Hanbury Hall: A Woman's Place?

Portrait of Lady Georgina Vernon in a purple dress, showing the back of her head as she is looking away from viewer.

To commemorate 100 years since the Representation of the People Act, we’re redressing the balance and bringing to light 300 years of untold stories.

From Mary Vernon who established Hanbury’s beautiful gardens to Auda Letitia Vernon who helped to secure Hanbury's future with the National Trust; A Woman’s Place? will uncover the remarkable lives of these women and their place in history.

" We all move forward when we recognise how resilient and striking the women around us are "
- Rupi Kaur

Emma Vernon (1754-1818)

Emma was the first and only woman to inherit Hanbury Hall, however, under English law, once married everything Emma owned became the property of her husband. 

Emma’s father took steps to ensure Hanbury Hall stayed in the Vernon family, but control of the estate remained with her husband throughout his lifetime. After a separation, a secret affair, a scandalous divorce and subsequent remarriages, Emma was nearly 50 before she was able to return to her childhood home, following the death of her first husband.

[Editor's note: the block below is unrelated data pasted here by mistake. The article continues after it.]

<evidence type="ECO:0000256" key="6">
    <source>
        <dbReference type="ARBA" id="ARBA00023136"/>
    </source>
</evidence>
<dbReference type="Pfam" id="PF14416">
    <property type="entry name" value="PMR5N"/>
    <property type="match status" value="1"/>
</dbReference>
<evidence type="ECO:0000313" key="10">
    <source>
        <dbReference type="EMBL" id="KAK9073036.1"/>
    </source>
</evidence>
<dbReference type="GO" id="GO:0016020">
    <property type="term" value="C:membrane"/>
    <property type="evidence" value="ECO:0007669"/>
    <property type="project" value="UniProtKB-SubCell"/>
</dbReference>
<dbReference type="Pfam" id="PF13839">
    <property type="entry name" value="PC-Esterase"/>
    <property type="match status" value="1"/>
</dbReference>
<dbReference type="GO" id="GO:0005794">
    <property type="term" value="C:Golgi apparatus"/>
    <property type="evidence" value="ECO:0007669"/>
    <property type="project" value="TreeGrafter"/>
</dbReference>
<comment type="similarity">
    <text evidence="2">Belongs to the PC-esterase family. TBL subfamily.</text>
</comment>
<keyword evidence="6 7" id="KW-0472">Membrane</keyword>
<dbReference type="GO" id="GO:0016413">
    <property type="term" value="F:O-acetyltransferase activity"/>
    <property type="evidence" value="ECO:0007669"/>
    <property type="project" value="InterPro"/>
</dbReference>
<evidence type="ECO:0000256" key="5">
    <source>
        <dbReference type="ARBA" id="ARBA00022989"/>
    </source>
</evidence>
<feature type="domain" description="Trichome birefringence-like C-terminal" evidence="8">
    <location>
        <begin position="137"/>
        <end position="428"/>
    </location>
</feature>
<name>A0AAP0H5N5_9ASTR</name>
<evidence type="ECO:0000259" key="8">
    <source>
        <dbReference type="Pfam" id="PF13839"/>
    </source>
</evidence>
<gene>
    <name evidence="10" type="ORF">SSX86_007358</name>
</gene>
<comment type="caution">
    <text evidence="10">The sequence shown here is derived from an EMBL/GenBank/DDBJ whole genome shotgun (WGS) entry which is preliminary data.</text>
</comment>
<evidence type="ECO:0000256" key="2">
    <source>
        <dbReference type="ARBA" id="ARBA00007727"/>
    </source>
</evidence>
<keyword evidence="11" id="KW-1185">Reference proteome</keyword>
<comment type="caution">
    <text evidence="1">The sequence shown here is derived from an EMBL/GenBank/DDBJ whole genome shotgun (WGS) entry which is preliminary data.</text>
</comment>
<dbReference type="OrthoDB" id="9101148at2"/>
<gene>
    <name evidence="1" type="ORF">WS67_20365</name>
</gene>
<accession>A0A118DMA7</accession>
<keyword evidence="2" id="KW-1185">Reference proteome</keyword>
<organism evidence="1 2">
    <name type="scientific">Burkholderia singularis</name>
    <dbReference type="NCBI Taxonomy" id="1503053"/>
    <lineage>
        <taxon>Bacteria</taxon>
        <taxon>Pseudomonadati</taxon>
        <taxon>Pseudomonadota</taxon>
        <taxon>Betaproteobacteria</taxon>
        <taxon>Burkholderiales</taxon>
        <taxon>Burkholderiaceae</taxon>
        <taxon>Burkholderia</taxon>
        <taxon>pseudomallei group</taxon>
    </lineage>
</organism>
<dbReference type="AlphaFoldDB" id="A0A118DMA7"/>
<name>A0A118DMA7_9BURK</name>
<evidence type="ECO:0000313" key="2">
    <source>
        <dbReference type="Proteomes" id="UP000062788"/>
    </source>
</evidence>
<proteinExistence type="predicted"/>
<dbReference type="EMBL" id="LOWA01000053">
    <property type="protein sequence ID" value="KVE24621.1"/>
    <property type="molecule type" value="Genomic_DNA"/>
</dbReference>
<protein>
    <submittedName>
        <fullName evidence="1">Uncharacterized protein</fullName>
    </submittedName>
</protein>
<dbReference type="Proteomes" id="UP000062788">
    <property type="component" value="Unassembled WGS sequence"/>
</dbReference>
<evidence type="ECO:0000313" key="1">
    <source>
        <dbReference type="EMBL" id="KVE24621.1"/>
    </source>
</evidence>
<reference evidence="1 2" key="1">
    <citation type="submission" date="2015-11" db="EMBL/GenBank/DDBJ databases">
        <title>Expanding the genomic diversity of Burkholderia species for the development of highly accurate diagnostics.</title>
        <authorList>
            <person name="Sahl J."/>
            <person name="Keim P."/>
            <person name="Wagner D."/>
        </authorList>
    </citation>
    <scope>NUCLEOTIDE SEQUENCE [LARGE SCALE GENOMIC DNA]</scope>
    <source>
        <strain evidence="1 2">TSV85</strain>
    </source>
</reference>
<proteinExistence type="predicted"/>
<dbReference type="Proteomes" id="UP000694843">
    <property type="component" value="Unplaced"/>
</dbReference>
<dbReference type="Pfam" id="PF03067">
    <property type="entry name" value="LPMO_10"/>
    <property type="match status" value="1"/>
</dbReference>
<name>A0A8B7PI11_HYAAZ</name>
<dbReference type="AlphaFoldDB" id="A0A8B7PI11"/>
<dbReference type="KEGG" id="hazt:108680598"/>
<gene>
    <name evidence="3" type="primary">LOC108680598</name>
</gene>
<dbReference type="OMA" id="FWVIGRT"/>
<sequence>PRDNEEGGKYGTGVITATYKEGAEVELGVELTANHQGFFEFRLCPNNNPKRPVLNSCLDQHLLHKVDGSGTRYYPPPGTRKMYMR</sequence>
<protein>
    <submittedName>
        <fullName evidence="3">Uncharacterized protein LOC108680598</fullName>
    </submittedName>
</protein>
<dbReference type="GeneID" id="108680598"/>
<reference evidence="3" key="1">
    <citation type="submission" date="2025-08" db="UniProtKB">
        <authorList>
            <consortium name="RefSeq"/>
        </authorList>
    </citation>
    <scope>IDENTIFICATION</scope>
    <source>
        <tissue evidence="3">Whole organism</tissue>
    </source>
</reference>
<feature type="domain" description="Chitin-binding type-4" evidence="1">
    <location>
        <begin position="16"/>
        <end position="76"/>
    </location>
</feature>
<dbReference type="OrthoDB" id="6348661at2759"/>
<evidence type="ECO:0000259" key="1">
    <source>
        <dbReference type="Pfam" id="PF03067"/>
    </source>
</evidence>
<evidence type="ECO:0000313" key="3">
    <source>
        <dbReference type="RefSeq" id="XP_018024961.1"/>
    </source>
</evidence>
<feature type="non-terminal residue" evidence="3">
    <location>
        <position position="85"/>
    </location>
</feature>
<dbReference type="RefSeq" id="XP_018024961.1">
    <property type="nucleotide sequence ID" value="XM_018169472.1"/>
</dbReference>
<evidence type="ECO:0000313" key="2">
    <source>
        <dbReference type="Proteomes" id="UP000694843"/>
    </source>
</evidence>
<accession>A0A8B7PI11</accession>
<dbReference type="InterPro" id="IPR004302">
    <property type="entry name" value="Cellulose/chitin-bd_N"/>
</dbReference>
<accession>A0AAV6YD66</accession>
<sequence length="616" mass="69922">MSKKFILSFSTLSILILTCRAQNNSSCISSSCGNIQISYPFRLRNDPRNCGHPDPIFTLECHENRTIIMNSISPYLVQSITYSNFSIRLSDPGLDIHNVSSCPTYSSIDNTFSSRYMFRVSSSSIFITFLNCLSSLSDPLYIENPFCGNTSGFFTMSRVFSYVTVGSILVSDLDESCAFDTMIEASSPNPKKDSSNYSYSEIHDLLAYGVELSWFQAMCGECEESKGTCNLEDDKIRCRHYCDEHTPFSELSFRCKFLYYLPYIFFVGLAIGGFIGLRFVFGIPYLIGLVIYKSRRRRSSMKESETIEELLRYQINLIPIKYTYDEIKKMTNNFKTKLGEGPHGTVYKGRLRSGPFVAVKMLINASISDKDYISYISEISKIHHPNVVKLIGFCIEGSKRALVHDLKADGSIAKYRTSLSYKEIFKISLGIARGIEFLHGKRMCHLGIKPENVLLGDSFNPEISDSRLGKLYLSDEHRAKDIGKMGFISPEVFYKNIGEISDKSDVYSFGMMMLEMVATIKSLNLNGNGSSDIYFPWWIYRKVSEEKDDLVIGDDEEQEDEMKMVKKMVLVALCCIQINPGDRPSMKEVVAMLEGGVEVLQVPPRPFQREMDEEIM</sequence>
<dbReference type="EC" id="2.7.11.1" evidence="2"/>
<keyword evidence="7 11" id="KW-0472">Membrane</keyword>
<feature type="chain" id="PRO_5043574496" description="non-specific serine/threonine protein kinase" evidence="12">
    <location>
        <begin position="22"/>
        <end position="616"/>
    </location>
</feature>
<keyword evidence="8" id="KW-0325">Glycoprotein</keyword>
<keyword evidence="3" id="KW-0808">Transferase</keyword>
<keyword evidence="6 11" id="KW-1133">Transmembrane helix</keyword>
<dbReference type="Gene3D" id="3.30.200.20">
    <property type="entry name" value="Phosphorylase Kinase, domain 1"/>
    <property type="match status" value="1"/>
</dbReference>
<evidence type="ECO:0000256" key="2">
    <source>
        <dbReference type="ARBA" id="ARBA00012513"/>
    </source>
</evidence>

Lady Georgina Vernon (1840-1928)

Lady Georgina took an active interest in the welfare of women and children and used her wealth and status to help others. She organised for nurses to be employed for the care of Hanbury’s villagers and supported the founding of Red Cross groups and District Nursing Associations in the area.

Lady Georgina created a convalescent home for injured soldiers in one of the family properties and assisted in the in the training of local women in domestic work. She was also president of a home in London to teach at-risk girls the skills needed to gain employment. 


Auda Letitia Vernon (1862-1957)

Despite being the eldest sibling, as a woman, Auda couldn’t inherit Hanbury Hall.  However, this did not stop her from being an active part of village life and a passionate advocate for the future of the Hall.

Auda had interests in nursing and the WI, as well as travelling abroad whilst working with the British Women’s Emigration Association, supporting women to seek a new life and career abroad.

It was said of her by those who knew her that ‘…if she had been a man, she would have been a Major General.’